Old school photographers have probably grown up with using a film camera or two, and if you ask them about a Holga, they’ll probably reflect fondly on the toy camera. Now, that toy camera is becoming digital.

A toy camera is coming, and it’s one for people who grew up with retro photography at a time when it wasn’t regarded as “retro”.

You might look at Instagram and see that as old school photography, but several cameras have been keeping that retro focused dream alive for some time, and one of these has been the Holga camera.

Often described by people who’ve used it as “the cheapest camera they’ve ever owned” that frequently needs to be repaired with duct tape (we’re not kidding), the Holga was essentially a plastic box with film spool, a cheap plastic or glass lens, two focus settings — close or far — and two aperture sizes, with frame settings to change the format from being wide or square.

Holga cameras weren’t just cheap for being cheap, though, as they took medium format film, a larger film stock that tended to attract cameras that weren’t exactly inexpensive. Think Bronica, Mamiya, and Hasselblad, and you’re on the right track.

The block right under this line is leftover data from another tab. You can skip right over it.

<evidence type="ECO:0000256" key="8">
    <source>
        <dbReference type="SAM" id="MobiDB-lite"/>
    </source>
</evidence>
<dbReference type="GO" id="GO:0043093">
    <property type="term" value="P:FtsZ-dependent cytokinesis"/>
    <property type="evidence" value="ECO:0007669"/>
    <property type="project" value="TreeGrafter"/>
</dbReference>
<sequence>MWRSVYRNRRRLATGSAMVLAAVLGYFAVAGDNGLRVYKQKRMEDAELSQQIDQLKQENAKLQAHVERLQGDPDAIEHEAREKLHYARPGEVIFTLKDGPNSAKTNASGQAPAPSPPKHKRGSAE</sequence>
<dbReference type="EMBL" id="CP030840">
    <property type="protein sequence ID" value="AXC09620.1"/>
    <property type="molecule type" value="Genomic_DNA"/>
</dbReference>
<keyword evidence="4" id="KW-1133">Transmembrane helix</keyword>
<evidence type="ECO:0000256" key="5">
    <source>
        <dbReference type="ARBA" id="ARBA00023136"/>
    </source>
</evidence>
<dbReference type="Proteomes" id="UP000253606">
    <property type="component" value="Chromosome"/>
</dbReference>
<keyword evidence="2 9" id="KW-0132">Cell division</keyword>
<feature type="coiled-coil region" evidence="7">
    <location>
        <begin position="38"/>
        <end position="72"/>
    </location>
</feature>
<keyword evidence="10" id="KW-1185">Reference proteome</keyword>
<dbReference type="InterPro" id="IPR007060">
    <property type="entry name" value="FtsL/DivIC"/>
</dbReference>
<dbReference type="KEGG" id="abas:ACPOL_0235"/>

As such, someone who owned a Holga generally did so because it afforded them the ability to work in medium format without paying excess money to do so, working with a budget plastic camera that captured images on big film without big dollars being brought to the table.

Things have changed over the years, though, and while some people are still shooting on film, most photographers have traded in their rolls and spools for Compact Flash and SD cards, or something even smaller, as digital cameras have taken over, offering clarity, speed, and an almost infinite storage supply of photos that definitely goes beyond the rolls of 10 to 36 you might have used in the past.

With clearer quality, however, comes clearer images, and that’s not what everyone is after.

Indeed, the amount of people using retro-inspired image applications like Instagram and VSCO has shown that there’s still room for people who want to capture images that look old and weathered.

And that’s where the latest Holga comes in.

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Announced this week on Kickstarter, Holga is planning to reinvent its plastic “cheapest camera ever owned” with a digital version.

Forget the film spools, because this one will take an SD card, with support for WiFi cards thrown in so you can get your images from the camera to a tablet or smartphone easily, because otherwise you’ll need a card reader of some sort.

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The camera will essentially be your same typical toy camera body, with two frame sizes for 4:3 (rectangle) or 1:1 (square), two aperture selections, and a viewfinder and shutter.